The maverick detective has since appeared numerous times in films and on television, portrayed by a cornucopia of eccentric actors from around the world, though chiefly from Britain and America. The iconic image of deerstalker, pipe and tweed overcoat was a gift to comedians, and consequently, Holmes has been embodied by (amongst many others), Buster Keaton, Peter Cook and John Cheese.
More recently, David Mitchell and Robert Webb played both Holmes and Watson in a confusing sketch where the two continually swapped roles. There are so many great performances out there, that just bubbling under is Rupert Everett, who appeared with Ian Hart in 2004’s BBC movie, The Case Of The Silk Stocking.
A true method actor, Norwood studied the role with enormous diligence and brought a wonderful intensity to his portrayal both in film, opposite Hubert Willis as Watson, and on the stage. Some three years earlier, Guy Henry played a juvenile Holmes in ITV’s Young Sherlock made by Granada television.
The 1982 BBC television production of The Hound Of The Baskerville, shown in the Sunday afternoon classic serial slot, was well-received. While not a role he’s immediately associated with, Tom Baker was a memorable Holmes, and the part was a gift for his natural eccentricity and boundless charisma.
Arthur Winner won the role of Holmes having played Sexton Blake, a character seen as a flattering imitation of the Baker Street detective. Winner earned appreciation from staunch Holmes experts, including Conan Doyle’s wife, for his approach to the role in the film The Sleeping Cardinal, which fused two separate stories: The Empty House and The Final Problem.
Silver Blaze, for instance, was later retitled Murder At The Baskerville in an attempt to draw attention away from the successful Basil Rathbone movies. Nigel Stock appeared as Watson, a role he continued to play when Douglas Wilmer handed over the deerstalker to Peter Cushing in 1968.
Supported by Jude Law as a rather dignified Watson, Downey Jr has made the part his own and delights a new generation of fans with his unkempt eccentricity and Tigger-like enthusiasm. Although Peter Cushing first portrayed Holmes in the 1959 Hammer version of The Hound Of The Baskerville, he is perhaps better remembered for the 16-episode, 1968 BBC series, Sir Arthur Conan-Doyle’s Sherlock Holmes, when he replaced Douglas Wilmer as the Baker Street sleuth.
His impact is enduring, not least on those who grew up loving the films, whether at the cinema or on television (a special season was transmitted on BBC2 in 1978, which introduced me to the character, and aired again to celebrate the centenary in 1987). Doctor Who is a supremo Steven Moat and writer and actor Mark Gates created a series of stories loosely based on Conan Doyle’s work, but with a distinct modern day slant.
The BBC has a major hit with this superb and (at times) controversial 21st century retelling of the adventures of the world’s most famous consulting detective. Supported first by David Burke and then Edward Hardwick, both intelligent and thoughtful as Watson, Jeremy Brett made Sherlock Holmes so many his own that any fresh television adaptation would have to approach Conan Doyle’s work from a very different direction.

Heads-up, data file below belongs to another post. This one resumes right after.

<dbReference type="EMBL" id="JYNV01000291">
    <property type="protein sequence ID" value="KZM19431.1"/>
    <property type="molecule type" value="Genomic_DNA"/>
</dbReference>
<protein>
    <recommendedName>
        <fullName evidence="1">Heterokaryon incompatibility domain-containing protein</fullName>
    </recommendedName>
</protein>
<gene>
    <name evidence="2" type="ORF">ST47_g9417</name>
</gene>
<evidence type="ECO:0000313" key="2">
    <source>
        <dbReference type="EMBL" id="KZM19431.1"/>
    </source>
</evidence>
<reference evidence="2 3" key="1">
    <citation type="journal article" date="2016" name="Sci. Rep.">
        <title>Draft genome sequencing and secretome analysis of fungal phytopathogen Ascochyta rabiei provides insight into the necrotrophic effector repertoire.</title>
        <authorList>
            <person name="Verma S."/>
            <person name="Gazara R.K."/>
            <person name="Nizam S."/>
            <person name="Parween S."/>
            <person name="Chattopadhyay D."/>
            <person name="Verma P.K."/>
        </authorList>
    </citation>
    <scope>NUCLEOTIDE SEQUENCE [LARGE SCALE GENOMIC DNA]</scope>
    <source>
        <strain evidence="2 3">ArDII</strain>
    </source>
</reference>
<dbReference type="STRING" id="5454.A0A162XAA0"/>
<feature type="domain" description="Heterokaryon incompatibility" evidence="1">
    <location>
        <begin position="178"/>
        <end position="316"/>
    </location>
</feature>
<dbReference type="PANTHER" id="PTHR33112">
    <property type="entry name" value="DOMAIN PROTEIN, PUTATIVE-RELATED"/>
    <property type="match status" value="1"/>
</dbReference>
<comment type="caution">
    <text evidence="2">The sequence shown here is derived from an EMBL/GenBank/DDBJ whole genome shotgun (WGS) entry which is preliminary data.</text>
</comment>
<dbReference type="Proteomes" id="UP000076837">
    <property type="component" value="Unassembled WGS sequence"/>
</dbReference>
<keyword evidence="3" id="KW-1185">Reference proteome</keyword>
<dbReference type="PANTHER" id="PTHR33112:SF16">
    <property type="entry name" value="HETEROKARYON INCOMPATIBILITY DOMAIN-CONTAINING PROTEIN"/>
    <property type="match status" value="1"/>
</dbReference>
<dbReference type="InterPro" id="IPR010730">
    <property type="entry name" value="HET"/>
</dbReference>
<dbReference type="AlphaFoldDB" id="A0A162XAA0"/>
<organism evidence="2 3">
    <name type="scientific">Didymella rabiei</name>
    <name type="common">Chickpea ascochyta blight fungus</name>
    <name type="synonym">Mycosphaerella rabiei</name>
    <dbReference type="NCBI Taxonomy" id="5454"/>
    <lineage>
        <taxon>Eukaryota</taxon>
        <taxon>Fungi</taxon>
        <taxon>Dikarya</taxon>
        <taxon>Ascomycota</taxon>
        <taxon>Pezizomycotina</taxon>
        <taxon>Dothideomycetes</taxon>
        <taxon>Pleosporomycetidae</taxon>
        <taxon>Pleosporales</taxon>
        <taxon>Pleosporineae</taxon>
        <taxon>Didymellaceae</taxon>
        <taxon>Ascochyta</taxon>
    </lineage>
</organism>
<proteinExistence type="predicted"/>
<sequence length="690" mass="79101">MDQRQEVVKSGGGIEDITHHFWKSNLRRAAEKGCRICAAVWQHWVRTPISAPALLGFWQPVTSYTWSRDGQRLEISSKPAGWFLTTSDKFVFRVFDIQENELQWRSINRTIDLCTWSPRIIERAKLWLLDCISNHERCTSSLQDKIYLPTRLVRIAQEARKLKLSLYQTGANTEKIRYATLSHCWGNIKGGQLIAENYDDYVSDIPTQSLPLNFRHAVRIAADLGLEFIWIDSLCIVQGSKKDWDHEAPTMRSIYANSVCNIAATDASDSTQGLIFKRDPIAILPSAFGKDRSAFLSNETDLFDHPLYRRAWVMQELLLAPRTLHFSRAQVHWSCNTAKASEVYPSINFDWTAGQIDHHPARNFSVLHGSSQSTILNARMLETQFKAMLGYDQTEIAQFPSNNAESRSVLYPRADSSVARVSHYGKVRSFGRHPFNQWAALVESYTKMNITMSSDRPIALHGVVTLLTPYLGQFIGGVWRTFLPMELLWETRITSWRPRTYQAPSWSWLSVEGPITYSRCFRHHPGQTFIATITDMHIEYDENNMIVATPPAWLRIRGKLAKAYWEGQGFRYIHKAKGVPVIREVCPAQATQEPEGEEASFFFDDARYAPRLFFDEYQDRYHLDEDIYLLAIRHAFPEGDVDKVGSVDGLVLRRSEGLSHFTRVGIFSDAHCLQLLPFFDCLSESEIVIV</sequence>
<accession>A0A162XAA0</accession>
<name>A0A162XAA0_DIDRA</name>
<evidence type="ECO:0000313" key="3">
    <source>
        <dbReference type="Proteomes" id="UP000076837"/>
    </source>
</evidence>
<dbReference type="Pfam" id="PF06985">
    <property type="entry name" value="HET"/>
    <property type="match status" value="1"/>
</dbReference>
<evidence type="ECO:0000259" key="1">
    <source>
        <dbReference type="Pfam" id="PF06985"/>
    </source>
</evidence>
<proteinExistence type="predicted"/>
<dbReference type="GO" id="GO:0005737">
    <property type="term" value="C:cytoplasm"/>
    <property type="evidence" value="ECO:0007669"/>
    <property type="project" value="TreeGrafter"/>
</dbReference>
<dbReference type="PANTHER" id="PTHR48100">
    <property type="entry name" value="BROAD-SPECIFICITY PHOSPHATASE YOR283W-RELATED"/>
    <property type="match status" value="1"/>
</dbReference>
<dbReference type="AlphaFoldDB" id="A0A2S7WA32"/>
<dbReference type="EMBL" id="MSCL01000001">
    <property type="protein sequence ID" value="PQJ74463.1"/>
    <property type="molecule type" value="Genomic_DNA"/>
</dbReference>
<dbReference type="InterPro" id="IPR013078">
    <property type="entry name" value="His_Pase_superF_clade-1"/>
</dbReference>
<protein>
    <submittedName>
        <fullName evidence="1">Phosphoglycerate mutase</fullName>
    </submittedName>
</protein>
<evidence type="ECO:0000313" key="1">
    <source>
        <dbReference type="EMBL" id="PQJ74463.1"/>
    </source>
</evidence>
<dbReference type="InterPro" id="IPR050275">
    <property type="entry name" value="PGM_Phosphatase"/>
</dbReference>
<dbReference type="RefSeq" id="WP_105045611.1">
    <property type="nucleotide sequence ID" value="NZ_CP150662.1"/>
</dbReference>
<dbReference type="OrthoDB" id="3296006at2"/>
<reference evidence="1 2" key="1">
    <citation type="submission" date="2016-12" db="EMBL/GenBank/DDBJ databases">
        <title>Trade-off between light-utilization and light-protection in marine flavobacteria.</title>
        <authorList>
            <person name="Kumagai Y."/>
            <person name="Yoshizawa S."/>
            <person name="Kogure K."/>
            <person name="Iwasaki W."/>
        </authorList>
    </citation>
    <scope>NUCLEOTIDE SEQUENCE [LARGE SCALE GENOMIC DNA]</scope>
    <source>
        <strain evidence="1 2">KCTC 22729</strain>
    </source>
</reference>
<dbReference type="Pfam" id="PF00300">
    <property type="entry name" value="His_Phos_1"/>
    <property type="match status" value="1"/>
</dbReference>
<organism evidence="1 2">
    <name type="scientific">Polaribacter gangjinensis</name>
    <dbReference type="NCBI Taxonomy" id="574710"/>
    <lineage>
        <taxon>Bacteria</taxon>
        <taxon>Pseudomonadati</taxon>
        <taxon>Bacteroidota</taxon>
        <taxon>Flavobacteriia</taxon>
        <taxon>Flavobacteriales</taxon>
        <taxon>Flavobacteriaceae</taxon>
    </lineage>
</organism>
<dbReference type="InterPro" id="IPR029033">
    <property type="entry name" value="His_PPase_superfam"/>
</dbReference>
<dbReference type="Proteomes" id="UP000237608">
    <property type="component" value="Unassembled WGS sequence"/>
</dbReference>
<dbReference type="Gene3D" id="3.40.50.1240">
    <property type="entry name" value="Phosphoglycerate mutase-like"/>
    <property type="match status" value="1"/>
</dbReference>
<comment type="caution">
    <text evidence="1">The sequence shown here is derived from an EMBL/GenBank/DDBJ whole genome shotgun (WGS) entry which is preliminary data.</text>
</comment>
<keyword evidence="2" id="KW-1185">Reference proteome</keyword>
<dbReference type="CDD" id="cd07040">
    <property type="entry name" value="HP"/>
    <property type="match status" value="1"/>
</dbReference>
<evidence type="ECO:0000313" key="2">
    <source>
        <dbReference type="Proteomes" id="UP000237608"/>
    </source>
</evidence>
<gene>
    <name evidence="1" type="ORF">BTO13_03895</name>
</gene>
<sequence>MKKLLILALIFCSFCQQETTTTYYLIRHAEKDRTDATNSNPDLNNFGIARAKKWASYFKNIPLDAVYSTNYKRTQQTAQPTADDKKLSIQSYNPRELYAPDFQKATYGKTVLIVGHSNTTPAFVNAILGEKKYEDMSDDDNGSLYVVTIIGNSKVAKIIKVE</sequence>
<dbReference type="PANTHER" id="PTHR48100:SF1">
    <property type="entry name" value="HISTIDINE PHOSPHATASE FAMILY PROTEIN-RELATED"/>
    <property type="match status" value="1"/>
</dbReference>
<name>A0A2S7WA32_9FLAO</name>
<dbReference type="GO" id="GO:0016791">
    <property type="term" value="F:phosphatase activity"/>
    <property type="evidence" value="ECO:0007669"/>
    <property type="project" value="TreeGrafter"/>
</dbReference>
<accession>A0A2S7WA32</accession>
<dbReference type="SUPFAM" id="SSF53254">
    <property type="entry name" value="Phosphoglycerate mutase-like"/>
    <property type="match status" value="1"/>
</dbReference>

Brett was bipolar, which heightened his mannered performance as Holmes, making his sudden flashes of manic thought, wit and melancholic malaise truly convincing. Like Ellie Norwood, Brett became obsessed with character, often taking method acting to the extreme to fully embody the spirit of Holmes.
Due to scheduling conflicts, Thad and I were unable to record our episode of Beneath the Screen of the Ultra-Critics. This time both our voices will be audible, so it doesn’t sound like one long Andy Kauffman style prank.
This week though Thad and I decided, in light of Elementary being renewed for another season, to rank our favorite Sherlock Holmes in film and television. What this means is characters like Dr. Gregory House (Hugh Laurie) who are clearly inspired by Holmes are not eligible.
Nor is Justin Play fair (George C. Scott) on the list because he only believes he is Sherlock Holmes and that doesn’t count either. Sadly, this means Basil of Baker Street (Barrie Ingham) is nowhere to be found, but rest assured he is, in fact, one of the great fictional detectives.
Once again, we blithely court controversy by daring to rank the portrayals of a fictional detective over a hundred and thirty years old. SherlockHolmes’s iconic deerstalker hat came not from Doyle, so much as from the illustrations that accompanied the Holmes stories in The Strand.
Likewise, the image of Holmes we conjure up in our brain when we think of the Baker Street occupant is more than likely Basil Rathbone’s. The sly sardonic smile and steeped fingers practically thrive in the public conscious when we think about the great detective.
They called for a simmering and brooding Holmes with acidic quips and sharp denunciations and that’s what Rathbone gave us. Far from the first American to play Sherlock Holmes, Downey brought his singular energy and presence to the role.
Guy Ritchie’s Sherlock Holmes pay little heed to Doyle’s original source material. Ritchie’s characters tend to be the types found on the floors of local bars near closing time.
The contrast between Doyle’s staunch upper-class tendencies and Ritchie’s deeply embedded working-class humor leads to a weird adventure yarn more suited for a Doc Savage book than a Sherlock Holmes story. His Watson (Jude Law) hews much more to the stuffy tweed wearing visage of his origins.
Mixed with Downey’s street brawler Holmes though the two make the whole thing feel like an idea Shane Black had but never got around to working out. His determined gait and calculated movements now replaced with shaky hands and a walking stick less for show and more for necessity.